A leg injury left Aaron Brown sidelined for most of TCU’s first three games, but now that the junior is healthy, he’s beginning to live up to preseason expectations. The Cowboys’ defense has seen its fair share of star running backs in ’07. Will the Frogs’ standout wreak havoc on the conference’s premier run-stopping machine? Or will the Pokes continue to assert their defensive superiority?
It has become a bit of a recurring theme for the Mountain West Conference’s top-ranked defense, and it hasn’t slowed down the unit’s early-season dominance yet.
For the third time in as many games, the Pokes will face a premier running back on Saturday, and they plan on dealing with Aaron Brown the same way they dealt with Ian Johnson and Kalvin McRae. Neither the potential Heisman candidate nor the MAC’s most explosive runner was able to break through Wyoming’s defensive rushing stronghold in Weeks Two and Three. Johnson mustered 83 yards on 24 carries—a performance well below his 2006 average of 146 yards per game. More importantly, the Pokes kept him out of the end zone. McRae, last year’s most valuable player in the MAC, had just 57 yards on 16 carries a week later. If TCU’s star tailback wants to fare any better, he’ll have to find a way past the Pokes’ formidable front seven.
“We've got three sophomores up front that are just doing a great job," Wyoming head coach Joe Glenn told the Casper Star Tribune this week. "You've got those guys playing good up front, and then the linebacking corps is, to me, the best.”
It seems that way so far. After four nonconference outings, the Cowboys are ranked fourth in the country in total defense and are giving up 80+ yards less per game than any other team in the MWC.
Still, the Frogs were the early favorite to win the league title, and after a rough start to the season, Brown is beginning to show signs of living up to his preseason Offensive Player of the Year honors.
The junior running back played in just one quarter of the Horned Frogs’ season opener against Baylor before going down with a leg injury that kept him out of the team’s next two contests against Texas and Air Force. TCU missed Brown in a bad way, losing both games, falling out of the top 25 and feeling the hurt of a dismal 1-2 start.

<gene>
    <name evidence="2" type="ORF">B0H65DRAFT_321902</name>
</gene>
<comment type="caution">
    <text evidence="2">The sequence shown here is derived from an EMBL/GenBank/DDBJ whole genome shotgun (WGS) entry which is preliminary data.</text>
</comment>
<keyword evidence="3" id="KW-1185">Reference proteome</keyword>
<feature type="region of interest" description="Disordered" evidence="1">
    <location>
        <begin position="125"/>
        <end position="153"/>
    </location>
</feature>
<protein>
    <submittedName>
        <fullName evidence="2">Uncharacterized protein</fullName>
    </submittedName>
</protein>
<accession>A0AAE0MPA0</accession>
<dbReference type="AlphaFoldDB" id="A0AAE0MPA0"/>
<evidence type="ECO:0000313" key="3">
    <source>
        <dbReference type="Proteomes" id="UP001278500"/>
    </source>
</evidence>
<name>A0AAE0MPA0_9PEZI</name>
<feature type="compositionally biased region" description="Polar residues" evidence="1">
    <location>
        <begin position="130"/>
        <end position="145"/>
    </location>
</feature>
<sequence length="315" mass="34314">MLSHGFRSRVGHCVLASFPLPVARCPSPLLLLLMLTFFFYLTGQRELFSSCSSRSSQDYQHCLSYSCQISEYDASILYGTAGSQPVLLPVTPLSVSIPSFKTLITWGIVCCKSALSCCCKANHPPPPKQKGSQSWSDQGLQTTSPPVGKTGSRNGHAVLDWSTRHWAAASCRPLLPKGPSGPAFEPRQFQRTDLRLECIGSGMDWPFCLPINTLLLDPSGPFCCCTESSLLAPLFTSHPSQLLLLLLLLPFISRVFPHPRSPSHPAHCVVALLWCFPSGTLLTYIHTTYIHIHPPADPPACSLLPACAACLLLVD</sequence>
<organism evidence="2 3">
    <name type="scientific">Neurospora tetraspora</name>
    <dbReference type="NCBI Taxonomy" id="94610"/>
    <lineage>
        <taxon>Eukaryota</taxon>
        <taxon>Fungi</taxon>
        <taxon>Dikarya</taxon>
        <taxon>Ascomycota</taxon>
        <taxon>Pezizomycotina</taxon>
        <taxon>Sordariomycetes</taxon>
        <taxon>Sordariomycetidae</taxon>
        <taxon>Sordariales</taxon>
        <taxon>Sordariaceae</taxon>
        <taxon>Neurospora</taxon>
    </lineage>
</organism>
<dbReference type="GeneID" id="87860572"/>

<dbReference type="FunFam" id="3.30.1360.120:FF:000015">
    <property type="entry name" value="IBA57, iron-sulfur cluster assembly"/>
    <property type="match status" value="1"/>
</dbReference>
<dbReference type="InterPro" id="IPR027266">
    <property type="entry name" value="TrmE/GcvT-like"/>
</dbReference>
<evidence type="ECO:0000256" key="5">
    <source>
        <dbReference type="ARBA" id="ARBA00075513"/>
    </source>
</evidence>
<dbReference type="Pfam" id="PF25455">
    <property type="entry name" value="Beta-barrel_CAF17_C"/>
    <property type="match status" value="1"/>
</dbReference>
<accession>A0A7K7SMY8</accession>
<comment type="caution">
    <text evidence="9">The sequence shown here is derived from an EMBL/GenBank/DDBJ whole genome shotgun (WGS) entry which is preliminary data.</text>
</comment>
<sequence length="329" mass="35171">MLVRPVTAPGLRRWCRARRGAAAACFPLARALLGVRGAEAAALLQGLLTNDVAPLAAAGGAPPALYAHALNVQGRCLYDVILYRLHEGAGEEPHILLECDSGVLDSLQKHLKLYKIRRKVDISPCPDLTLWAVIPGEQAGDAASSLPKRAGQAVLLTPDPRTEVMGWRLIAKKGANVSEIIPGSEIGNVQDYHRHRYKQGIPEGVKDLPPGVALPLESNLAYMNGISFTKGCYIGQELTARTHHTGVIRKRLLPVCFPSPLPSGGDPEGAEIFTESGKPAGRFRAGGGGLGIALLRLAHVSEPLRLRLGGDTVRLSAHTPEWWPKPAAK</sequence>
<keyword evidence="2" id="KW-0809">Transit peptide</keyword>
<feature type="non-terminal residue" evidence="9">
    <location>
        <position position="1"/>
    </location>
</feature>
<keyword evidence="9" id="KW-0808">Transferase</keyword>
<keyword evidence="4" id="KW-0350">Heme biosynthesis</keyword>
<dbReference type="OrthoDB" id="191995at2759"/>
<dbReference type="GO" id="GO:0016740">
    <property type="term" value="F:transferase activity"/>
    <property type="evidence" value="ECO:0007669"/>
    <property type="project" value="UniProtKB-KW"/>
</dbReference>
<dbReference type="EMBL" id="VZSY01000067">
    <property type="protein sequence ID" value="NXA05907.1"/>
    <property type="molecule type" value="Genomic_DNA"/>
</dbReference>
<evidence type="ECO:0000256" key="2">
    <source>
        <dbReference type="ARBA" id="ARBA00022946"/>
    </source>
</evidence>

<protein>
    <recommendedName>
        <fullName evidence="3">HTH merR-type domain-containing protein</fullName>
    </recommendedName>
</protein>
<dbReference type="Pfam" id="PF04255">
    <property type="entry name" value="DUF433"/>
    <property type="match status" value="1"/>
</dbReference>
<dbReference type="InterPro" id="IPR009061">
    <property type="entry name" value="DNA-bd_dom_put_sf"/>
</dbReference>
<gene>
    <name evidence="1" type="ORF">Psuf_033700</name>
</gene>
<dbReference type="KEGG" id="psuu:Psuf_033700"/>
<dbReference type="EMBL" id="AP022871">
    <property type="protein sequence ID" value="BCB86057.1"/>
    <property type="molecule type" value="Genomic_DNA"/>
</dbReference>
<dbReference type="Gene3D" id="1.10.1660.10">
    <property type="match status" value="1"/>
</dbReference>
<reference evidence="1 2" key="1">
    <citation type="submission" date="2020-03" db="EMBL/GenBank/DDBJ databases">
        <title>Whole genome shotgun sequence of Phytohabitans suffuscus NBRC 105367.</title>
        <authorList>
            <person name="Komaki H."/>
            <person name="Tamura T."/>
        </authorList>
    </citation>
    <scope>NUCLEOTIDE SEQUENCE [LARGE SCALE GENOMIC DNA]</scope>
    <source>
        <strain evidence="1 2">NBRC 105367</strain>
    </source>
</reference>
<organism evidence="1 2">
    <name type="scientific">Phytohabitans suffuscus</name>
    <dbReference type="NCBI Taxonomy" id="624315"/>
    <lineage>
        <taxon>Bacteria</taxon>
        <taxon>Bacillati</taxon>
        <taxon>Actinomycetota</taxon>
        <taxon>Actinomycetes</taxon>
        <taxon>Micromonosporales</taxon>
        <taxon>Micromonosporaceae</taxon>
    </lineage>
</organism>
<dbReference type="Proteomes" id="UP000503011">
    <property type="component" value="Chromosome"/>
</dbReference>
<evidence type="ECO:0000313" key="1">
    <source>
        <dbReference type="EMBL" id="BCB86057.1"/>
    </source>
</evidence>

His return to the lineup in Week Four seemed to be just what the Frogs needed to regain momentum as they finished up their nonconference play; Brown’s 92 yards rushing on just 11 carries lifted TCU to a 21-7 victory over Southern Methodist.
His biggest game of the season came a week later, however, when the Frogs hosted Colorado State last Saturday. Brown added three receptions and 26 yards receiving to 124 yards rushing on 22 carries. It was the fifth 100-yard rushing performance of his career and good enough to garner Mountain West Conference Player of the Week honors.
"It's a great ... burden off the offense," quarterback Marcus Jackson told the Dallas Morning News last week. "Everyone else doesn't feel like they have to go out and be that Aaron Brown on offense. They can go out and do what they do best, knowing we have him back there."
Head coach Gary Patterson was more than positive about having his star rusher back to normal.
"The biggest thing he brings is leadership, besides being a guy who can take it to the house," he said during his weekly media luncheon Tuesday.
Brown has yet to take it to the house in 2007, however, and the Cowboys hope to keep it that way on Saturday. If they stay true to their early-season form, they may do just that; the Pokes’ defense has given up just five total touchdowns so far this year.
Despite Wyoming’s success against Johnson and McRae, however, Glenn knows Brown will be a tough tackle for the Pokes all afternoon.
“He's unbelievable," Glenn said Tuesday during the Mountain West Conference's weekly coaches teleconference. "He's got tremendous speed and he's a great runner.
“TCU is a very talented football team, and a very fast football team and a team that we've never defeated. So we are anxiously awaiting Saturday's game.”
So are Cowboys fans. A two-week road trip followed by a bye week has left Laramie in a near month-long football drought.
"We had a chance to get to heal a little bit and get our legs back,” Glenn said of the bye week. “It gives you a little head start, but not a huge, big head start.”
With Brown and TCU in town, the Cowboys will take whatever kind of head start they can get.